Successful listening requires a number of simultaneous activities: paraphrasing, clarifying, feedback, empathizing, being open, and being aware.
Paraphrasing is essential because it keeps you busy trying to understand what the other person means. You can paraphrase by using such lead-ins as "What I hear you saying is...In other words...Let me understand what was going on for you was...Do you mean...?" Paraphrase every time someone says something important to you.
At times, you often have to ask for more information and background to get a fuller picture. Constantly check your understanding of what you hear, not what you want to hear. Ask clarifying or continuing questions to demonstrate to your advisees that you are involved in what they're saying.
To complete active listening you need to share, in a nonjudgmental way, what you thought, felt, or sensed. You need not agree with all of your advisees decisions. Your role is to help them make realistic decisions. If you have a reason to believe that a student will fail or is making a poor choice, you should honestly discuss this perception with them.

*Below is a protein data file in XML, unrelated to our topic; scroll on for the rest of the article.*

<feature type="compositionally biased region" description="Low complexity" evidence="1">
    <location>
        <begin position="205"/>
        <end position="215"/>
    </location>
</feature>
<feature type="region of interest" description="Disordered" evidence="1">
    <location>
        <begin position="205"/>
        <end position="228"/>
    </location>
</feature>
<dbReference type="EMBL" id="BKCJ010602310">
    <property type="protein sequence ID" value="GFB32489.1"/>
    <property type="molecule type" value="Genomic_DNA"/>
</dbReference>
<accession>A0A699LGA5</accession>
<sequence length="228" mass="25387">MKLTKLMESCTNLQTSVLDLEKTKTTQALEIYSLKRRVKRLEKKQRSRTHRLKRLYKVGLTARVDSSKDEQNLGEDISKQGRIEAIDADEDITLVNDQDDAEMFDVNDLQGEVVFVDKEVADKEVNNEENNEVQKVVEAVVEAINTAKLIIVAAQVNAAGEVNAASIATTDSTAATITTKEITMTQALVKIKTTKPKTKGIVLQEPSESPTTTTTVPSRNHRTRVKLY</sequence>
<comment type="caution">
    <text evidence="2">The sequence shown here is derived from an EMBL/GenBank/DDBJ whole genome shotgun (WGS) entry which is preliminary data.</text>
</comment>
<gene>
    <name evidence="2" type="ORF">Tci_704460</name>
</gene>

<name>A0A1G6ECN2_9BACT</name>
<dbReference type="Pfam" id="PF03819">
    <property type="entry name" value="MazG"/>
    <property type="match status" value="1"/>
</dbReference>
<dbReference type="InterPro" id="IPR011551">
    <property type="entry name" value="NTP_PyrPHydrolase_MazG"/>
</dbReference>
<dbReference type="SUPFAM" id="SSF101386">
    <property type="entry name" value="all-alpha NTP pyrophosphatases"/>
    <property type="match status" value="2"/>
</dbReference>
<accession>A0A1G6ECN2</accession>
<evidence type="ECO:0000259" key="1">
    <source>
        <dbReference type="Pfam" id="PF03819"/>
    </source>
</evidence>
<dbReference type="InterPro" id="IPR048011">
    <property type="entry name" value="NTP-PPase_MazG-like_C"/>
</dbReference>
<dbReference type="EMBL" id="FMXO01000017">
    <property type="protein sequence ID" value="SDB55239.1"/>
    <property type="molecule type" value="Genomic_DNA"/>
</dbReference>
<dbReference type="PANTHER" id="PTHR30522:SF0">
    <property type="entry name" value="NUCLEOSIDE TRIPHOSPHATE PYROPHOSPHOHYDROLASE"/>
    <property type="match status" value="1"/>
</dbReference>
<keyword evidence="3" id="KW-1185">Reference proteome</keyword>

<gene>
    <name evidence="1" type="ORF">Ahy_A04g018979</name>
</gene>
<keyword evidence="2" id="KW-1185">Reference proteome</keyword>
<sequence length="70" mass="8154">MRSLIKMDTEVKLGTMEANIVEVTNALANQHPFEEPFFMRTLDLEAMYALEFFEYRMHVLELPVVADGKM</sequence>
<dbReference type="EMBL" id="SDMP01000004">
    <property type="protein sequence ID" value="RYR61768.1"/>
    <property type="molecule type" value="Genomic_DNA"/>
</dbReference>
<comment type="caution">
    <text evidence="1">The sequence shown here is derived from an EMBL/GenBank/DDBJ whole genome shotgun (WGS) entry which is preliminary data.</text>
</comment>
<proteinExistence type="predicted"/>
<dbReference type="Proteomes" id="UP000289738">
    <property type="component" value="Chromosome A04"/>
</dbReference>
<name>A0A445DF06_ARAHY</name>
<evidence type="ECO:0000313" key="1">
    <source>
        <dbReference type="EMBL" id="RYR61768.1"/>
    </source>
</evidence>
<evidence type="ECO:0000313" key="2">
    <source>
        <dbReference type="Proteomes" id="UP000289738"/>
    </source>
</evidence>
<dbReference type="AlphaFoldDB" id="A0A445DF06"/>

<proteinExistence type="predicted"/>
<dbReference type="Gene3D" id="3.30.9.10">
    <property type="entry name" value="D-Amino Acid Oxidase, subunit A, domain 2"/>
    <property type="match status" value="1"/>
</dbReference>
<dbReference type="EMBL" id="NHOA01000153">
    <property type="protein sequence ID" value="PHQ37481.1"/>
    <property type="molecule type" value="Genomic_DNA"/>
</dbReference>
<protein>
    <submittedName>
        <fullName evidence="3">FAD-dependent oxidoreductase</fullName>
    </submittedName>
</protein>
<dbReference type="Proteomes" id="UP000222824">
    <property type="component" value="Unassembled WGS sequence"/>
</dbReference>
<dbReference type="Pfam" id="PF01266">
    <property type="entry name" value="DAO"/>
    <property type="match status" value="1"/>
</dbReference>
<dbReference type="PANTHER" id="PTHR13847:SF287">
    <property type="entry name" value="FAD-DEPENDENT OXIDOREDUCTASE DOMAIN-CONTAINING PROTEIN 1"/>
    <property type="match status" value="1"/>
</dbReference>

Try to put yourself in the student's place as if you were him or her but without loosing the "as if" condition.
Observe congruence. Most communications have both an intellectual and emotional component. Does the student's tone of voice, emphasis, facial expression, and posture fit with the content of his or her communication? If body, face, voice, and words fail to fit, your job as a listener is to clarify and give feedback about the discrepancy. Appreciate the emotion, e.g. voice intonation and body language, behind your advisee's words.
A student coming to you wants you to listen and will look for clues to prove that you are. A number of verbal and nonverbal behaviors can help you listen and can help you communicate your total attention.
- You cannot listen while talking. Relax and try not to give the impression that you want to jump in and talk.
- Maintain good eye contact.
- Lean slightly forward to indicate your involvement; use affirmative head nods.
- Reinforce the speaker by nodding or responding with "uh-huh" or "I see."
- Do not interrupt; give the person time to finish what he or she has to say.
- Move away from distractions; avoid bored or nervous gestures.
- Take notes. Do not trust your memory where certain facts and data are important.
Adapted from "Advising Students Who Have Personal Problems: Active Listening Skills," Glassboro State College, as found in Crockett, D.S. (Ed.). Advising Skills, Techniques, and Resources. Iowa City, Iowa: The American College Testing Program, 1986. pp 253-254.
Effective Communication Skills Retrieved August 17, 2006 from Penn State Center for Excellence.